this is just to say

This Is Just to Say
by William Carlos Williams (p927)

I have eaten
the plums
that were in
the icebox

and which
you were probably
for breakfast

Forgive me
they were delicious
so sweet
and so cold

The simplicity and straight-forwardness of this poem make it stand out. However, I think his plain language and short sentences further support his message. Williams believes in living in the moment. And his concise words reflect this way of life: quick, spontaneous, and unplanned. The narrator ate “the plums… in the icebox” despite the fact that he knew someone was “probably saving” them. Instead of thinking about the consequences and the problems that could arise, he decided to act in the moment and eat the plum. Instead of thinking about the future, he mind conveys his momentary thoughts, “delicious so sweet and so cold”. Yet at the end the speaker apologizes, possibly insincerely, with a minimal “forgive me”. He accepts his decision instead of trying to hide it. The poem calls people to reach for opportunities.

Romance is a second interpretation of this poem. The playful language it employs emphasizes their loving relationship. The husband seems to be teasing the wife with his witty message. Also, “Forgive me” is ironic because he knows that in actuality, his wife will not be angry, but rather maybe even happy that he enjoyed the plums.

Sunday, December 7, 2008

annabelle lee

Annabelle Lee
by Edgar Allan Poe

This poem is somewhat long so here’s a link: Annabel Lee

Also, I found a sung version of this poem here.

Along with much of Poe’s other works, Annabel Lee is about the death of a beautiful lover; the situation. The reason for her death and his sadness may have been the time period; the setting. Poe describes a “kingdom by the sea” which refers to the Middle Ages where kings and knights ruled their nations. Equality was nonexistent as people of nobility exploited the peasants and farmers. The author’s lover was taken by “her high-born kinsmen” which supports this sense of injustice. Furthermore, the “sepulcher there by the sea” that she is placed in is both physically and metaphorically something unattainable.

However, their love is undying and continues. Even after her death, nothing can “ever dissever my soul from the soul of Annabel Lee”. Despite their unfortunate setting and situation, their love is constant.

aubade on east 12th street

Aubade on East 12th Street
by August Kleinzahler (p904)

The skylight silvers
and a faint shudder from the underground
travels up the building's steel.

Dawn breaks across this wilderness
of roofs with their old wooden storage tanks
and caps of louvered cowlings

moving in the wind. Your back,
raised hip and thigh
well-tooled as a rounded baluster

on a lathe of shadow and light.

I think Kleinzahler’s goal with this poem is to illustrate the breaking dawn. And if so, he has done an excellent job. The explicit descriptions that he uses of the city waking up brings the reader into his poem. We can almost feel and hear the subways and their “faint shudder from the underground”. He continues to describe the rays of light upon the “roofs with their old wooden storage tanks” and the “caps of louvered cowlings” which are both awaiting the day to begin.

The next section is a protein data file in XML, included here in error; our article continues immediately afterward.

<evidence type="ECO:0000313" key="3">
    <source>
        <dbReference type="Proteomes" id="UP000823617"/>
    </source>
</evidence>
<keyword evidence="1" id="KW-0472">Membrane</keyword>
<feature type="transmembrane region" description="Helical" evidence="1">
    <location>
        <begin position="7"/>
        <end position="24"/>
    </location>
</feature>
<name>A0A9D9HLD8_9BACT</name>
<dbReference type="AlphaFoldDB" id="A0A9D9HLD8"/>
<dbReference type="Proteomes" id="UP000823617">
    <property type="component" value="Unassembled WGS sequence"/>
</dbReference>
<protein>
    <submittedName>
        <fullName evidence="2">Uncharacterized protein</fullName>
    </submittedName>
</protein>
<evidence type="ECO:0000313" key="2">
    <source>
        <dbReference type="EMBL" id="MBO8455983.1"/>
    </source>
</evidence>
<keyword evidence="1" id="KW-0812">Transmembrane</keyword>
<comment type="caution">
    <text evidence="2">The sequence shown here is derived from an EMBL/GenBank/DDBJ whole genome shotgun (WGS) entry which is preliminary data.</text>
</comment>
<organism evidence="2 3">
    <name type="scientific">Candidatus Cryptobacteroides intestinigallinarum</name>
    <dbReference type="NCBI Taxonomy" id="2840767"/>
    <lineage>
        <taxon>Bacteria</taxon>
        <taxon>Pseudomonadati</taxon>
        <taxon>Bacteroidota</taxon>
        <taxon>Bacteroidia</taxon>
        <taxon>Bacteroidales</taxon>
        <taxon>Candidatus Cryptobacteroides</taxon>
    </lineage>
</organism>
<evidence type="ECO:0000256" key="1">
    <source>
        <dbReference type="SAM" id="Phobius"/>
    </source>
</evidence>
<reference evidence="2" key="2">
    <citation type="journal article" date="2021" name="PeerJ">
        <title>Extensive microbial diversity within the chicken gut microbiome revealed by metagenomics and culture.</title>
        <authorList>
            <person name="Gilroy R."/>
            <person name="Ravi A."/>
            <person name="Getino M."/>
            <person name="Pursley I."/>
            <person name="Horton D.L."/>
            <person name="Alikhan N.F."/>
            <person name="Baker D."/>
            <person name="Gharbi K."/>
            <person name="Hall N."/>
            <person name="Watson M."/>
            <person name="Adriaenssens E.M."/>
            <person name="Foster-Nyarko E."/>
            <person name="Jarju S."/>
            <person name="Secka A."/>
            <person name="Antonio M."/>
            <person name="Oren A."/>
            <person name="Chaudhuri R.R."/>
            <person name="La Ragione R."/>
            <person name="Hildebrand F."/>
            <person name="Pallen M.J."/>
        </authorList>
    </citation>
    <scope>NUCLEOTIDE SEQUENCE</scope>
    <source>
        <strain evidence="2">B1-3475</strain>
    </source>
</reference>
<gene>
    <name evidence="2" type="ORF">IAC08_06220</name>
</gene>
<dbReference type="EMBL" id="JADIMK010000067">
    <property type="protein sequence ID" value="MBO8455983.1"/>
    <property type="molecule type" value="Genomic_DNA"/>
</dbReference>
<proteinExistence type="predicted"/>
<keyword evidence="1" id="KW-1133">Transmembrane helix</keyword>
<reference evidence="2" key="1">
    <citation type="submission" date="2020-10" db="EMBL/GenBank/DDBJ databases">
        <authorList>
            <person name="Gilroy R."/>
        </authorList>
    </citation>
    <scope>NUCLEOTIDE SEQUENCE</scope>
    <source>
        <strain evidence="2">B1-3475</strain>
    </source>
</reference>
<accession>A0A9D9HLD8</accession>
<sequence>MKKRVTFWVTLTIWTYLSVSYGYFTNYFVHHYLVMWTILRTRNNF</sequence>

It is ironic that he chooses to describe the city as a “wilderness” despite the obvious difference. But in a way this makes sense because both are always changing, unpredictable, and bustling with life. Finally, “the lathe of shadow and light” bring together the last wisps of night and the first rays of morning, creating a memorable image and concludes his poem about morning appropriately.

Monday, December 1, 2008


by Langston Hughes

My old man's a white old man
And my old mother's black.
If ever I cursed my white old man
I take my curses back.
If ever I cursed my black old mother
And wished she were in hell,
I'm sorry for that evil wish
And now I wish her well
My old man died in a fine big house.
My ma died in a shack.
I wonder were I'm going to die,
Being neither white nor black?

I was confused by this poem and left wondering who the speaker really was. Is he actually multicultural? Or does he wish to be? Nonetheless, Hughes speaks from a mature level after experiencing racism first hand through his “white old man” and “black old mother”. He expresses he sympathy and retracts his ignorant statements like “wishing she were in hell”. His level of understanding is further evidenced because he hates neither of his parents anymore. He realizes it is wrong for him to ever have blamed his parents for who he is. Lastly, he speculates upon the future and takes into account of his multi-ethnic background. He doesn’t know what will happen to him and therefore leaves the reader to draw his/her own conclusions.

Sunday, November 30, 2008

hanging fire

Hanging Fire
by Audre Lorde (p872)

I am fourteen
and my skin has betrayed me
the boy I cannot live without
still sucks his thumb